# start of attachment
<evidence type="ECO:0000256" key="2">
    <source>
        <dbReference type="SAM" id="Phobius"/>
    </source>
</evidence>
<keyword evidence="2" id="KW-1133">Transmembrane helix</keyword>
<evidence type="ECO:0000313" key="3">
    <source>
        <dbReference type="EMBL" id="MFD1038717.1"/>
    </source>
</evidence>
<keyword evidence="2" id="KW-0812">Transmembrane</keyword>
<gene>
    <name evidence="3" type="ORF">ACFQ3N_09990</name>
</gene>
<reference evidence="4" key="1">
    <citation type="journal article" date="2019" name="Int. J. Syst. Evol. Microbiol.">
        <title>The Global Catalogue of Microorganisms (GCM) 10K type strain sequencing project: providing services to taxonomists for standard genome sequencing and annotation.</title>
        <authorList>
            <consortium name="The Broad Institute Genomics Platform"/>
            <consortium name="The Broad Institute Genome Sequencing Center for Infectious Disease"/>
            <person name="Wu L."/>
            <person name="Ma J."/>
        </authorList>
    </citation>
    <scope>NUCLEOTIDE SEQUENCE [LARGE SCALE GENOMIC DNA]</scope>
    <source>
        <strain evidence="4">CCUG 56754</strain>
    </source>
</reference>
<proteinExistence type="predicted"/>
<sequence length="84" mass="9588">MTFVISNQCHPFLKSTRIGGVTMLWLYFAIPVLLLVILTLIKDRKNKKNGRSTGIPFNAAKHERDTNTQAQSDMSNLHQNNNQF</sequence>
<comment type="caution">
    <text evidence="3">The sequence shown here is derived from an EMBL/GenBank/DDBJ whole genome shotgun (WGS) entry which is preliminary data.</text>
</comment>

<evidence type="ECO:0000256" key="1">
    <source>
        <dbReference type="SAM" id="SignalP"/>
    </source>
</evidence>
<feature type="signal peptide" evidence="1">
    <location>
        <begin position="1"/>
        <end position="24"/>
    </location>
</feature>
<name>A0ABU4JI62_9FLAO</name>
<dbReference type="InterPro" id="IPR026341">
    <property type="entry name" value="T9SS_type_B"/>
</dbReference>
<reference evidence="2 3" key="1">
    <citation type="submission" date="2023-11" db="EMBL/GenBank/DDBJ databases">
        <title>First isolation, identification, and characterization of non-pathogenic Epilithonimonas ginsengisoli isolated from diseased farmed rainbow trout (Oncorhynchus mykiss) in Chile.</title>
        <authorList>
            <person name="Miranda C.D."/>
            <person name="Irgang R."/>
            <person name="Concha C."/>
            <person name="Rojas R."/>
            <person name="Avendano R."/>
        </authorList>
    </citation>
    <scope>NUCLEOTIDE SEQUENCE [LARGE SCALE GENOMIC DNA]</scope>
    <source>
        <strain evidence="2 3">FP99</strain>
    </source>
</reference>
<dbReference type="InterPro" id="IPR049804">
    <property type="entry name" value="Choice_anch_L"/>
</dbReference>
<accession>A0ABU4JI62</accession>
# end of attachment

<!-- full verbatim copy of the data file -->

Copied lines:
<evidence type="ECO:0000256" key="2">
    <source>
        <dbReference type="SAM" id="Phobius"/>
    </source>
</evidence>
<keyword evidence="2" id="KW-1133">Transmembrane helix</keyword>
<evidence type="ECO:0000313" key="3">
    <source>
        <dbReference type="EMBL" id="MFD1038717.1"/>
    </source>
</evidence>
<keyword evidence="2" id="KW-0812">Transmembrane</keyword>
<gene>
    <name evidence="3" type="ORF">ACFQ3N_09990</name>
</gene>
<reference evidence="4" key="1">
    <citation type="journal article" date="2019" name="Int. J. Syst. Evol. Microbiol.">
        <title>The Global Catalogue of Microorganisms (GCM) 10K type strain sequencing project: providing services to taxonomists for standard genome sequencing and annotation.</title>
        <authorList>
            <consortium name="The Broad Institute Genomics Platform"/>
            <consortium name="The Broad Institute Genome Sequencing Center for Infectious Disease"/>
            <person name="Wu L."/>
            <person name="Ma J."/>
        </authorList>
    </citation>
    <scope>NUCLEOTIDE SEQUENCE [LARGE SCALE GENOMIC DNA]</scope>
    <source>
        <strain evidence="4">CCUG 56754</strain>
    </source>
</reference>
<proteinExistence type="predicted"/>
<sequence length="84" mass="9588">MTFVISNQCHPFLKSTRIGGVTMLWLYFAIPVLLLVILTLIKDRKNKKNGRSTGIPFNAAKHERDTNTQAQSDMSNLHQNNNQF</sequence>
<comment type="caution">
    <text evidence="3">The sequence shown here is derived from an EMBL/GenBank/DDBJ whole genome shotgun (WGS) entry which is preliminary data.</text>
</comment>

<evidence type="ECO:0000256" key="1">
    <source>
        <dbReference type="SAM" id="SignalP"/>
    </source>
</evidence>
<feature type="signal peptide" evidence="1">
    <location>
        <begin position="1"/>
        <end position="24"/>
    </location>
</feature>
<name>A0ABU4JI62_9FLAO</name>
<dbReference type="InterPro" id="IPR026341">
    <property type="entry name" value="T9SS_type_B"/>
</dbReference>
<reference evidence="2 3" key="1">
    <citation type="submission" date="2023-11" db="EMBL/GenBank/DDBJ databases">
        <title>First isolation, identification, and characterization of non-pathogenic Epilithonimonas ginsengisoli isolated from diseased farmed rainbow trout (Oncorhynchus mykiss) in Chile.</title>
        <authorList>
            <person name="Miranda C.D."/>
            <person name="Irgang R."/>
            <person name="Concha C."/>
            <person name="Rojas R."/>
            <person name="Avendano R."/>
        </authorList>
    </citation>
    <scope>NUCLEOTIDE SEQUENCE [LARGE SCALE GENOMIC DNA]</scope>
    <source>
        <strain evidence="2 3">FP99</strain>
    </source>
</reference>
<dbReference type="InterPro" id="IPR049804">
    <property type="entry name" value="Choice_anch_L"/>
</dbReference>
<accession>A0ABU4JI62</accession>